Amidst all the talk about dynamic memory and Windows Server 2008 R2 SP1, one recent virtualization update has managed to fly under the radar – and it actually has nothing to do with the upcoming service pack. Though few seemed to notice, Microsoft recently announced that it has increased the number of virtual machines supported by Hyper-V R2 in a cluster.
As of R2, Hyper-V supported up to 384 VMs per server. That number dropped to 64, however, if those virtual machines were running in a cluster. Microsoft has updated Hyper-V to allow clustered nodes to also support a maximum of 384 virtual machines. The total number of VMs per cluster has also been increased to 1,000 (up from an initial limit of 960).
Jeff Woolsey, Microsoft principal group program manager for server virtualization, said during a conference call that additional testing was required to increase these limits, but that increasing the number of supported VMs in a cluster was a priority based on customer feedback. “Now people can really cram as many VMs as they want onto a single server and get maximum density,” he said.
The maximum number of nodes per cluster remains at 16. IT pros can decide for themselves how many VMs to run per node, a number that will vary depending on how many nodes they have in their cluster. For example, a three-node cluster (two active, one failover) can run up to the maximum 384 VMs per node for a max total of 768 VMs in the cluster. A five-node (four active, one failover) cluster, however, could have each node running 250 VMs to reach the max of 1,000.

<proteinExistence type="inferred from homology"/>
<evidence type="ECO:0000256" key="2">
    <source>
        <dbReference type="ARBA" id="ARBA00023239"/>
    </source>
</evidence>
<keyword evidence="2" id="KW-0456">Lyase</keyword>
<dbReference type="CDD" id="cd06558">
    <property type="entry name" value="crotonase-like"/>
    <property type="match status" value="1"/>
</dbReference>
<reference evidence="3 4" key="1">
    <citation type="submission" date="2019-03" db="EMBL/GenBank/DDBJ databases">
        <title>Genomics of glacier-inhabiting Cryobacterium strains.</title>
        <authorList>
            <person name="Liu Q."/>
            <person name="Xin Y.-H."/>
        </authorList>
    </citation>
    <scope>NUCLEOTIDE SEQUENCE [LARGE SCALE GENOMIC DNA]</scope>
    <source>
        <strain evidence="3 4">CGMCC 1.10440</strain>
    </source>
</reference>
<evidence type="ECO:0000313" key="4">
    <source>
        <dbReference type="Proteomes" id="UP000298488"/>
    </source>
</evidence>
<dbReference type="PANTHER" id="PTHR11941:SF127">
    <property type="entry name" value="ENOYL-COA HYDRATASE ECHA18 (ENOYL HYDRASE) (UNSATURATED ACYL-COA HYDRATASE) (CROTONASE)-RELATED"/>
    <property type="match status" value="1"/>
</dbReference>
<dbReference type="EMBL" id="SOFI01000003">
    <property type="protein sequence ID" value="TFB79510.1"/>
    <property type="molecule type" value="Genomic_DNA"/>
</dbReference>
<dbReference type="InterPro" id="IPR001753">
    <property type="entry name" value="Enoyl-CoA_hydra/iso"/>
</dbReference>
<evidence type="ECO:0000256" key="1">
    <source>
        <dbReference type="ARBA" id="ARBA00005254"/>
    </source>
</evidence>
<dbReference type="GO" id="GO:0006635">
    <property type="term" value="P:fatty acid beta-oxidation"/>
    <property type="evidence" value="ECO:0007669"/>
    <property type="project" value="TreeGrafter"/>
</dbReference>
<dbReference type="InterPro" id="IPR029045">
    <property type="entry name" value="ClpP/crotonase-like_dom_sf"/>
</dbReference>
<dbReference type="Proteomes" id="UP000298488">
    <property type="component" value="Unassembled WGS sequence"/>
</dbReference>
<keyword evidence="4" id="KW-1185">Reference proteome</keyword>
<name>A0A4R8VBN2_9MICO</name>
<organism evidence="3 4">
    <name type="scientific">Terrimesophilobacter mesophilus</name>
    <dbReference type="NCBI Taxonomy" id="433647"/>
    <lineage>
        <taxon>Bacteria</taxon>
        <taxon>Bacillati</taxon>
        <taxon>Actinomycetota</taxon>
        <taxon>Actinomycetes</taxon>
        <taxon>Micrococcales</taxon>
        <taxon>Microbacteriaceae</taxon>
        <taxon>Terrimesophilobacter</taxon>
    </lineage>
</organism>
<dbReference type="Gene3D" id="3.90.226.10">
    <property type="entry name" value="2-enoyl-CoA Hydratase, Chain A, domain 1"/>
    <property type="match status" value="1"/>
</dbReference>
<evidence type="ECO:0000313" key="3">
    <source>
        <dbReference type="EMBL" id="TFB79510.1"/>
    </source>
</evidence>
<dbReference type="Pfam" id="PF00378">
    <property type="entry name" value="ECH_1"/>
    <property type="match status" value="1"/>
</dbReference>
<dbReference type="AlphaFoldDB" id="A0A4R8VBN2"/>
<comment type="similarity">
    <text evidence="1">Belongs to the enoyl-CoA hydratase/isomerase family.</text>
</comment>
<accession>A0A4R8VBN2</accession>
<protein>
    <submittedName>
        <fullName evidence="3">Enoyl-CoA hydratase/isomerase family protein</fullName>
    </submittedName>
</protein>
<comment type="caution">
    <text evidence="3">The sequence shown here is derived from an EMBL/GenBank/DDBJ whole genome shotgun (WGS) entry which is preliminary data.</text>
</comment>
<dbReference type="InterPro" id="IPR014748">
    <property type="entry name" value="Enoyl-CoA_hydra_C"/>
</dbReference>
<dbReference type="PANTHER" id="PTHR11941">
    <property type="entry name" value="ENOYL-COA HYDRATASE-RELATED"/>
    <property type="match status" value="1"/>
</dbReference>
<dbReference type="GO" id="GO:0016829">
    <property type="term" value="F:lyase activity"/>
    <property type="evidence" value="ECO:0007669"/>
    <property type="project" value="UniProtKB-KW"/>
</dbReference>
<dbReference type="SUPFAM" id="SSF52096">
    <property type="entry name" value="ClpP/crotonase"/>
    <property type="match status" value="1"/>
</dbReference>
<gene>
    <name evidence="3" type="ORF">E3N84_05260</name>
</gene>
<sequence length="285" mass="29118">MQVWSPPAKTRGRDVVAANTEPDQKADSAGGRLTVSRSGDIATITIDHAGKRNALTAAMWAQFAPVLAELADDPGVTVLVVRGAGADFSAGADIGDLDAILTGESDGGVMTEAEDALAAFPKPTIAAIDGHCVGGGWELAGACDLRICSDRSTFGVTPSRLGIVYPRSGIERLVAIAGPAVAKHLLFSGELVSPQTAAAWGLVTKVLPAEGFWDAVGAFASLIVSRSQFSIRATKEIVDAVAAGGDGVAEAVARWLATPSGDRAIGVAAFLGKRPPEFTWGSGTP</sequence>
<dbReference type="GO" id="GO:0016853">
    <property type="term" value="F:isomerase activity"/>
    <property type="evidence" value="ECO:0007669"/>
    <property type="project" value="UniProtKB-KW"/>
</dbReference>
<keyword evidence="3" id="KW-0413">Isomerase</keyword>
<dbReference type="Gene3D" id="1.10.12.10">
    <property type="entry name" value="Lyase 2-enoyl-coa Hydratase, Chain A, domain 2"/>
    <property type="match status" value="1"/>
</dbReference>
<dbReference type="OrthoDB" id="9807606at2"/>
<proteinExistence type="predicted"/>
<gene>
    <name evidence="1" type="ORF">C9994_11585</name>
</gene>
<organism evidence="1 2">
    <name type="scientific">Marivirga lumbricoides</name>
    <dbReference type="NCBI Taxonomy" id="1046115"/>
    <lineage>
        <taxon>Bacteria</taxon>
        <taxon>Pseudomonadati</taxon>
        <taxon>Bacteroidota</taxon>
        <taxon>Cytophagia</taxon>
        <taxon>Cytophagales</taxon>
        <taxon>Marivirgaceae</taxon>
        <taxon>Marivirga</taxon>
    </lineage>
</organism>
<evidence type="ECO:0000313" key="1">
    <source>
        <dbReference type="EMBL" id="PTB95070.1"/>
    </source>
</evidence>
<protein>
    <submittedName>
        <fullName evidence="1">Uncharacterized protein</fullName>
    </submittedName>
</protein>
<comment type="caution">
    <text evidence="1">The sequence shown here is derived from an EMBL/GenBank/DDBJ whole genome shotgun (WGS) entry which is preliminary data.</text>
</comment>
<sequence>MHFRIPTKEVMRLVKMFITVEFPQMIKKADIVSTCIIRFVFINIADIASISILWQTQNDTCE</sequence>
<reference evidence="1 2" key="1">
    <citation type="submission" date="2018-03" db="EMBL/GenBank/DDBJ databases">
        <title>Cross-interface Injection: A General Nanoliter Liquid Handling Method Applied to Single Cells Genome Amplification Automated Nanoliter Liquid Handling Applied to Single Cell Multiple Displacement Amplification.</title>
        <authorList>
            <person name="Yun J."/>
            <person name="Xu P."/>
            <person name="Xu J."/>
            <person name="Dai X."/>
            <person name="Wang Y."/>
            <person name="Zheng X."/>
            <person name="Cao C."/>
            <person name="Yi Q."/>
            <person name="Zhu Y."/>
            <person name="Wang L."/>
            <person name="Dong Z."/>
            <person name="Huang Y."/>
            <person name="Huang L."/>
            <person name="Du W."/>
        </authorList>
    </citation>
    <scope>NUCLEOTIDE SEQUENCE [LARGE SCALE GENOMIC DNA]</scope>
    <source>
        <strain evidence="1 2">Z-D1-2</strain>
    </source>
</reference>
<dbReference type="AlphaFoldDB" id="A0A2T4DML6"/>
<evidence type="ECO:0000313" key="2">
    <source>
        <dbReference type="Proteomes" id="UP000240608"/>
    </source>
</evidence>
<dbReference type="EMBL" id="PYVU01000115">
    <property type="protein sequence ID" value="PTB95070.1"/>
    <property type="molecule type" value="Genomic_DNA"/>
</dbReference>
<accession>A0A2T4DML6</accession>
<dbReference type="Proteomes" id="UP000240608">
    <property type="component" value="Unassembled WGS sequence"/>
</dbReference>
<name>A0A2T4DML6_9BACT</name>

Confused? Microsoft provides a table to help clear up some of the bewilderment (and hopefully give your calculator a break). The takeaway here, however, is that the number of clustered VMs that Hyper-V can support has gone up, and the update is already available for R2 (i.e. it’s not part of SP1).
Woolsey said the company isn’t finished upping these limits. “Scalability is one of those areas that’s never really done. So it’s something that you’ll always see us work on, so we can continue to see those scalability numbers climb,” he said.
One Microsoft MVP I spoke to said he’s pleased with the continued improvements that have been made to Hyper-V, both for R2 and since. “They are working hard, there’s no doubt,” he said. “And [Hyper-V] is really coming along.”
He also noted that the new dynamic memory improvements will help with the capacity planning process for this increase in clustered VM support. He stressed, however, that the company is still behind VMware when it comes to other memory management features, such as bubble memory capabilities.
For more information on Microsoft Hyper-V R2, visit SearchWindowsServer.com.